A beer-tasting session is similar to a wine dégustation. Participants learn to assess the color, aroma and taste of the different beers, but also important are the temperature at which it is served and the location.
Temperature: Beer should always be served at the right temperature. Here the general rule is that lighter beer, such as lager, pils or wheat beer, need to be at around 8°C, and are best served straight from the fridge. Stronger brews such as doppelbock or imperial stouts, with more than 8 percent alcohol content, should be served at 10°C to 13°C.
Location: Pay attention to the place in which you hold the beer tasting. There should be no intrusive odors in the vicinity, to avoid irritating the participants´ sense of smell and taste. Smoking should not be permitted, so that participants can enjoy all the aromas in the beer in their original state.
Selection of beers: For beginners, restrict your choice to a maximum of seven different beers or brands. Any more than that and you risk overburdening untrained taste buds.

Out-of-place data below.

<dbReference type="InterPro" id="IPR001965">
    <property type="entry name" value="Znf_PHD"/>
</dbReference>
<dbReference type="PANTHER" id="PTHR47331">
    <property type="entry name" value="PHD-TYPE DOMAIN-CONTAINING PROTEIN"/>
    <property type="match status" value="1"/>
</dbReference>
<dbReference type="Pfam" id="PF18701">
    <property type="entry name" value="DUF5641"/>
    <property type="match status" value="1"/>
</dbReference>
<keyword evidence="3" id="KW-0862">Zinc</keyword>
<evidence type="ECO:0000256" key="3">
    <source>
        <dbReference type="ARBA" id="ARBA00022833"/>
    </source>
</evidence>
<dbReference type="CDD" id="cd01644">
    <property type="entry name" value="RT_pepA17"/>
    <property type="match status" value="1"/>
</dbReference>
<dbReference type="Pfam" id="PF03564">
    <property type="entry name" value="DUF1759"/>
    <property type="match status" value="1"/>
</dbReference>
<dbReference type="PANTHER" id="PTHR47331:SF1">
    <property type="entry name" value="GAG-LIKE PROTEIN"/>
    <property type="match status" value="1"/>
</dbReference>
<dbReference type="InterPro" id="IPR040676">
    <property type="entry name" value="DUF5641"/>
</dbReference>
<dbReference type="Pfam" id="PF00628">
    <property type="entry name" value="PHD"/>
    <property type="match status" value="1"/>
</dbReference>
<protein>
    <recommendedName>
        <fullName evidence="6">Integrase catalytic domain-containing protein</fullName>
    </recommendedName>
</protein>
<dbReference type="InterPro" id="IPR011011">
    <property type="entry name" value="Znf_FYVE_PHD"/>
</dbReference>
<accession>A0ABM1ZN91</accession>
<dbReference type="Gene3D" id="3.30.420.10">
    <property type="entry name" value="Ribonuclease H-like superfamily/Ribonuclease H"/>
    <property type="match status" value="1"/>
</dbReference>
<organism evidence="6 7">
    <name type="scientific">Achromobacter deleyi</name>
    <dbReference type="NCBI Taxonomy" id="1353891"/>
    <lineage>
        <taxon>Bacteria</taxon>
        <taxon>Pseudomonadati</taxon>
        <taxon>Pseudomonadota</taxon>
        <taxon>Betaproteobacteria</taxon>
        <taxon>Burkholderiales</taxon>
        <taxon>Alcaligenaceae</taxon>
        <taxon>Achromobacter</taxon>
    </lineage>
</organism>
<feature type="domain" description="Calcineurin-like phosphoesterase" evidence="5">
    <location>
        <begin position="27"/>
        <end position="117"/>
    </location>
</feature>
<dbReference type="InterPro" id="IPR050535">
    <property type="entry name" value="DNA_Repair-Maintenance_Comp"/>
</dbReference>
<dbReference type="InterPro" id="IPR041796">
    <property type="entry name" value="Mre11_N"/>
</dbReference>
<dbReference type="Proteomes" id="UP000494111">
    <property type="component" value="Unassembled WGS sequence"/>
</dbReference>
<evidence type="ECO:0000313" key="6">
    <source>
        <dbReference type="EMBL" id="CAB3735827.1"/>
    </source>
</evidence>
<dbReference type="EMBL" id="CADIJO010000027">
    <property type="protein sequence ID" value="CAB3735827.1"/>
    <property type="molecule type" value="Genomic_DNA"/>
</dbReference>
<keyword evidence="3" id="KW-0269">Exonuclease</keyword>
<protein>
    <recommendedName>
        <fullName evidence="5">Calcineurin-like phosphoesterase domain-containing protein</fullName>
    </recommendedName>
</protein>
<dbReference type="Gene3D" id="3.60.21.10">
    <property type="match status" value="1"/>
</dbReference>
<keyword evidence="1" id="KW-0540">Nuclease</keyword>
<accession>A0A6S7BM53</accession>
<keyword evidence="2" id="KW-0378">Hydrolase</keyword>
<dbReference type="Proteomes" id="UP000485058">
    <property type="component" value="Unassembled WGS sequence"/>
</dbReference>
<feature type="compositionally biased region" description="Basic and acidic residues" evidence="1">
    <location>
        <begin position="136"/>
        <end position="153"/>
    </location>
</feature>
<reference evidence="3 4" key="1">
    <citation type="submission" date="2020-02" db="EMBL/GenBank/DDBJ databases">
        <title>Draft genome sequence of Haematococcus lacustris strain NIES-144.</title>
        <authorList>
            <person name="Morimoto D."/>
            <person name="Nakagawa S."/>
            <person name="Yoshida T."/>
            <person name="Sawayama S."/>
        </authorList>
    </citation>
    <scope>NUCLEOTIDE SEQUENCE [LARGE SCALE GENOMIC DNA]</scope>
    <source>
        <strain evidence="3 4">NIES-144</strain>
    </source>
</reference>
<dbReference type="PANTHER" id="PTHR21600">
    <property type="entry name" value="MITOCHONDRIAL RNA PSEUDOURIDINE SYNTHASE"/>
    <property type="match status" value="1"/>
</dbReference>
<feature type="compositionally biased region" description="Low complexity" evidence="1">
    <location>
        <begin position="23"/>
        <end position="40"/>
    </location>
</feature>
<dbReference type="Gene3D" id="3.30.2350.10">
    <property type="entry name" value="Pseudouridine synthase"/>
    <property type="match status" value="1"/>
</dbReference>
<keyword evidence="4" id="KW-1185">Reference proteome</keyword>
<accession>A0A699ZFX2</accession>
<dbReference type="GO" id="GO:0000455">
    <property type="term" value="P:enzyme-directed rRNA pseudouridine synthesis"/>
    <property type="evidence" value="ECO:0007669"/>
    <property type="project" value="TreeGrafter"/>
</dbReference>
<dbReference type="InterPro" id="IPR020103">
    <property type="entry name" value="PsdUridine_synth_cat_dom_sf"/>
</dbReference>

Sequence of tasting: The order in which you serve the beers is critical for the participants being ability to perceive the aromas. Lighter beers should come first, and then you can move on to beers with a higher alcohol content.
Glasses: Make sure you use the right glasses—no beer mugs. Special tasting glasses are optimum, in which the aromas can develop best. A good alternative are classic red wine glasses.
Perception: Switch on all of your senses. First the eye makes a judgment on quality, then the aromas are perceived via the sense of smell, and only then is the beer tasted in small sips. The beer should be allowed to flow over the tongue so that all the taste buds can detect the different aromas.
Nibbles: After each sample, neutralize the taste by taking a sip of non-carbonated water and a little white bread. The nose and the palate are then ready to approach the next taste.